Well, it is only one day until the official release of Inshallah, my first novel, and I couldn’t be more excited. I was utterly delighted yesterday to receive a parcel in the post, containing copies of the book! I now know how Jo felt in Little Women, when she saw her book for the first time. It’s real, it’s there! Seeing my own words in print is so satisfying, so humbling, and makes me very happy.
When you have a dream that has felt remote and unattainable most of your life, seeing it realised could potentially be anti-climactic. Certainly there are no fanfares, no bells and whistles, just me alone in my room with a box of books with my name on. Yet I feel as if I have swallowed the sky, as if my consciousness has expanded to a point of brief near-perfection. Just for a few moments, I know what it is to reach a significant milestone in my life and know that it was through (mostly) my own hard work and commitment.
It hasn’t been easy. I’ve been writing since I was seven, most of the time badly, and with several years when I couldn’t write much of any use. I had so many ideas, and often started well, then faltered and didn’t finish. It took me years to develop a sense of critical reflection and to realise that the only thing stopping me moving forward was myself.
After a number of rejections, I decided to study an MA in Creative Writing. This was by distance learning. There was nothing wrong with the course, but I studied part time whilst working and bringing up a small child. Engaging in online tutorials weekly whilst simultaneously playing with a five year old is not really conducive to my best work, let alone to deep learning. I scraped through the course with a novel that I know to be so fundamentally flawed I now wonder that it passed at all. I felt quite low after this experience, as I did not feel as if I had grown as a writer. But a couple of years later I invested time and a significant amount of money in a PhD in Creative Writing at Aberystwyth University. Again, part time, but my son was older, and I was working in an academic job which gave me more head space and more permission to write. I took my idea and I finally did what needed to be done – I committed to producing a book of a good quality and standard. I spent years doing the research required to immerse myself in Amanda’s journey through life in Saudi Arabia, and worked at creating a narrative that was true to my vision of her experiences, and those of women like her in the real world. I was supported by two fantastic supervisors who gave me the freedom to create whilst fostering my development. And I found my writing voice finally, and wrote the book that I wanted to write. Six years, writing crammed in around paid freelance writing, teaching, research, home life, housework . . . . it was a labour of love. I felt that this was my last chance. If I couldn’t find my way through this process to write something worthy of publication, maybe I needed to reconsider this long-held ambition.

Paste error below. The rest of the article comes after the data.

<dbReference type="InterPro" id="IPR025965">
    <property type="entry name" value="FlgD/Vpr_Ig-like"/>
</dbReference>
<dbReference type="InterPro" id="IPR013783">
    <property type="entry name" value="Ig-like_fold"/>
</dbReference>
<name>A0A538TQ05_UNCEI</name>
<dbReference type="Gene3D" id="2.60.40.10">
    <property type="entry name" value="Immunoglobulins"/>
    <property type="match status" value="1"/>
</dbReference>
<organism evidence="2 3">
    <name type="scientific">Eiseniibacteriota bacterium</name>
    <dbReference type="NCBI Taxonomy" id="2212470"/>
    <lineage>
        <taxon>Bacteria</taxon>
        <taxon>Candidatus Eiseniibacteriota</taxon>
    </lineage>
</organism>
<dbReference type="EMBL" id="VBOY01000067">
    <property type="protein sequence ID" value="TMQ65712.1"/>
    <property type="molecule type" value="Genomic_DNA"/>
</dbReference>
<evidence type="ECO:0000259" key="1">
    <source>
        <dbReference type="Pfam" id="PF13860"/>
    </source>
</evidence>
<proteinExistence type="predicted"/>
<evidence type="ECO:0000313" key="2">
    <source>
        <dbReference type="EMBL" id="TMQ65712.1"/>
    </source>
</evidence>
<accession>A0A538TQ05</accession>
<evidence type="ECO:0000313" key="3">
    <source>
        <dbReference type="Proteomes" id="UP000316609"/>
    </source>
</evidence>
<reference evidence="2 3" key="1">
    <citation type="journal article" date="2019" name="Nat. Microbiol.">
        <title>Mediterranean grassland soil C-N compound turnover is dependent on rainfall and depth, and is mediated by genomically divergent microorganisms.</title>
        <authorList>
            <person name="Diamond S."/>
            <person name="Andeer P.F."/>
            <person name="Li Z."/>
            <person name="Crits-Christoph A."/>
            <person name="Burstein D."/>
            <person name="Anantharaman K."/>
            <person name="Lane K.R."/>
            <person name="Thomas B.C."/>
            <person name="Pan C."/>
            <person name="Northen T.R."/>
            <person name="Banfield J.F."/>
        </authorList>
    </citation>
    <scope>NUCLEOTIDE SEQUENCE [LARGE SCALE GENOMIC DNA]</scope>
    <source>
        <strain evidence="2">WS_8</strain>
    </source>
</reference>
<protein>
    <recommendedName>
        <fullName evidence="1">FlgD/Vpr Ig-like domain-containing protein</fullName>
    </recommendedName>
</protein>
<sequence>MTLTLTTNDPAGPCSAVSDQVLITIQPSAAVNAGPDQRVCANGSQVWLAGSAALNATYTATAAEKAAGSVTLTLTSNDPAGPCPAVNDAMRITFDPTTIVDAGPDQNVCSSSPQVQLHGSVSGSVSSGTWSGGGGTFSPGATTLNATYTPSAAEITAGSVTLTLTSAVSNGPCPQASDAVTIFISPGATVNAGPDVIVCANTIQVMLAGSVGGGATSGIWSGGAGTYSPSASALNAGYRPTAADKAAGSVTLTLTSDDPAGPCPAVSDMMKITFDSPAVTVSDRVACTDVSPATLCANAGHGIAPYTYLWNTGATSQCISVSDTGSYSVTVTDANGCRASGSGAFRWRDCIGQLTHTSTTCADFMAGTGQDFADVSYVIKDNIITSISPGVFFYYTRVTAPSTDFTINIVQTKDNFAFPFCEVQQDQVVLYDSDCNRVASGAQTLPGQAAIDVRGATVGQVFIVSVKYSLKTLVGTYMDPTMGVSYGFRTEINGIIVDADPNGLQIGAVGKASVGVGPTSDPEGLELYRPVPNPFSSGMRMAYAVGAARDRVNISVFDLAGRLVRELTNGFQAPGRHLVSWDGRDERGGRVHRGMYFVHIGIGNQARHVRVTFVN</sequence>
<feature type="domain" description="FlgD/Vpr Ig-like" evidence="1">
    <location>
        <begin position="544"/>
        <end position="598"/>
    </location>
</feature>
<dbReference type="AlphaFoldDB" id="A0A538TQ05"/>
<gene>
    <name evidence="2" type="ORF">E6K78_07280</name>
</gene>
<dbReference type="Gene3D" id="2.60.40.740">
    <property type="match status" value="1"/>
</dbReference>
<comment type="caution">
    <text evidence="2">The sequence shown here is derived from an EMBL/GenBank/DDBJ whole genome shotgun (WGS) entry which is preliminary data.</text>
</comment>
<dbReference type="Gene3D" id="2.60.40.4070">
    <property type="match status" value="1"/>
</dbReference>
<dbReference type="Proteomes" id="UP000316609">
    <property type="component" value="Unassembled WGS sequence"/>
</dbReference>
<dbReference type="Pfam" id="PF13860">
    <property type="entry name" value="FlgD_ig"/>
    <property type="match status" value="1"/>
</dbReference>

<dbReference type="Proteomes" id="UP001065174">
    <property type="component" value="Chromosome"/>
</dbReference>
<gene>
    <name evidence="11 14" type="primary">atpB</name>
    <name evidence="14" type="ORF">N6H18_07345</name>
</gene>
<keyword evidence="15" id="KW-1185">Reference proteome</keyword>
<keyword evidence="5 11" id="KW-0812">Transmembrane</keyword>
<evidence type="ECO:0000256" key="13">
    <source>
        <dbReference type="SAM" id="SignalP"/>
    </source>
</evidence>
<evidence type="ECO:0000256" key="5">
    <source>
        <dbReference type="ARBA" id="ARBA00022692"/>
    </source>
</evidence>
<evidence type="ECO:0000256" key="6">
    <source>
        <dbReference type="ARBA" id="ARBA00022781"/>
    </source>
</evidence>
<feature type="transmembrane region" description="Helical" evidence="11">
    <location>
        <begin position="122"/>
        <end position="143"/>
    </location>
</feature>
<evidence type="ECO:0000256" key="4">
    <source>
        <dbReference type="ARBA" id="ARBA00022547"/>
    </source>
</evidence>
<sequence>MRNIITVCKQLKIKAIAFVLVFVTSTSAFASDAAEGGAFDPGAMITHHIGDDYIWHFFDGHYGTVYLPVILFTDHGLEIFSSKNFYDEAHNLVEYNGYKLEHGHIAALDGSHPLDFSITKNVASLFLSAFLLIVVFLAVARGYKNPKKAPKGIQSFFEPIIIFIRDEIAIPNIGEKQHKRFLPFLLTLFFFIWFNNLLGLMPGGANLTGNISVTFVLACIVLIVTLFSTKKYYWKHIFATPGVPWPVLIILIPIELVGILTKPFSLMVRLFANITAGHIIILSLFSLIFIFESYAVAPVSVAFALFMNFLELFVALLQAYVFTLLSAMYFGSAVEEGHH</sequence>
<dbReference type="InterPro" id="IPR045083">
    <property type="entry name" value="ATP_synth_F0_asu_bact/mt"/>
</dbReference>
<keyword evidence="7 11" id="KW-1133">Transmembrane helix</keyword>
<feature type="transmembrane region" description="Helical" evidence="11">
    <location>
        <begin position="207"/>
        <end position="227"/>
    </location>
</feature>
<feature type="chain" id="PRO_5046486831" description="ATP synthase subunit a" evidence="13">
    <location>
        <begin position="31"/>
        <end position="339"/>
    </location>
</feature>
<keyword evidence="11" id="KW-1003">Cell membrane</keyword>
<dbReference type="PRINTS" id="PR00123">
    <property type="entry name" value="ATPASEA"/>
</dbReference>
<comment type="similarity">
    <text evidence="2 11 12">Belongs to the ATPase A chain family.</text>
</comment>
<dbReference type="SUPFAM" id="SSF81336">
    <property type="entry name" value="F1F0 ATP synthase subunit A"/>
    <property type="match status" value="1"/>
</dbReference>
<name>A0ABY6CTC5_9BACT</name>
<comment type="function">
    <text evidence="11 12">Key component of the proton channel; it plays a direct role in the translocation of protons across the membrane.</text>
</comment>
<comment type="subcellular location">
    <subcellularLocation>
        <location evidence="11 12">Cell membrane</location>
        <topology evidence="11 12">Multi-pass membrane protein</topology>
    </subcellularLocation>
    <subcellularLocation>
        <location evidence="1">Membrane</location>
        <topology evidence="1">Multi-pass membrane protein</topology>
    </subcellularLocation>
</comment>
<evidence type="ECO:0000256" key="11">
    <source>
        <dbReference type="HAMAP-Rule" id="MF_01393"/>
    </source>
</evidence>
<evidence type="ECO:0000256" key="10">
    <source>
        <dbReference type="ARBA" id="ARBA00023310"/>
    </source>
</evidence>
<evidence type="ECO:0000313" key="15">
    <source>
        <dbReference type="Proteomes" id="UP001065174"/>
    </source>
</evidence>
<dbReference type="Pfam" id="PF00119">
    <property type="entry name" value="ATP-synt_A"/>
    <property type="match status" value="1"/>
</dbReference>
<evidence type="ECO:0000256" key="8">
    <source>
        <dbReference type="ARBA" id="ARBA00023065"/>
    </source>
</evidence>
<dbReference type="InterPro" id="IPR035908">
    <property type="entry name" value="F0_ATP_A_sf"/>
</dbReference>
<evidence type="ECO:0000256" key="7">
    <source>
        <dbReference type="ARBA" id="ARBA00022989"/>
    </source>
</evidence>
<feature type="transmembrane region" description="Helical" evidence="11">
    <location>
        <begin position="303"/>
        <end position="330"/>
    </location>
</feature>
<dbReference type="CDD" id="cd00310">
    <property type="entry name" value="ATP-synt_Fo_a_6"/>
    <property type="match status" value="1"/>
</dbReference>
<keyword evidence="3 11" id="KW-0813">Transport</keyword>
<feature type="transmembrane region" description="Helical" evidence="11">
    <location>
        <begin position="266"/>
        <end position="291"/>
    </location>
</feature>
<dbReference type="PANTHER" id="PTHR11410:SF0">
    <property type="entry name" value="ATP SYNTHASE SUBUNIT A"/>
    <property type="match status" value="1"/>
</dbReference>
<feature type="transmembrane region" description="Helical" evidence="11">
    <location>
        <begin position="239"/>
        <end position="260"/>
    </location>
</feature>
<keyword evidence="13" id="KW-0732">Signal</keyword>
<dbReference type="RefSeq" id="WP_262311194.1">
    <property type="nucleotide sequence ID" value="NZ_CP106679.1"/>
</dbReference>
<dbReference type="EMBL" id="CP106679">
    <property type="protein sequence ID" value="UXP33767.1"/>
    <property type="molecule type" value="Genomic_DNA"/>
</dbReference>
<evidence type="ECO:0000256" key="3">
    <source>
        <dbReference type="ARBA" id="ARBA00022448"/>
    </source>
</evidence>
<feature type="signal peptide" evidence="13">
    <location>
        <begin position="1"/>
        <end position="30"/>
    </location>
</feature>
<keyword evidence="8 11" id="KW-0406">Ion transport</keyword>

I approached my PhD Viva with trepidation, thinking that surely they would rip my work to pieces, my novel and the critical thesis that accompanied it. Forty minutes later I emerged having passed with minor amendments! I could hardly believe it.
And then Honno showed an interest in the manuscript, and I received very valuable editorial feedback on how to re-structure it to make it suitable for publication. The day that I got the email, I was alone in my office, all my colleagues being elsewhere. I opened up my personal emails at lunchtime, and saw one from the publishers. I stared at it for a while, knowing that it was the answer I had been dreading or longing for. I knew that this would be a powerful moment. Then I clicked on the email, and saw the words, “We would like to publish your novel.” I screamed a little, or was it a shout, or a howl? And shoved my chair away from my desk to leap to my feat, my hand over my mouth in shock. I went cold, and hot, and my hair stood on end, and then there were tears in my eyes, and I punched the air and cried YES! YES! YES!
I thanked the Goddess (being a pagan) and I re-read the email several times. It was real. I was going to be published. But even so, even through the lengthy process of further editing, proofing, preparation, cover design decisions, marketing, planning . . . through all of it, I didn’t actually believe it would happen. Even when I saw it available for pre-order on Amazon I couldn’t quite accept that this was real. My partner never doubted me, not from the moment we met, but I doubted myself.
But it is. Today I sit with a copy of my novel, and tomorrow I will go to my first launch event in Swansea. I did it!
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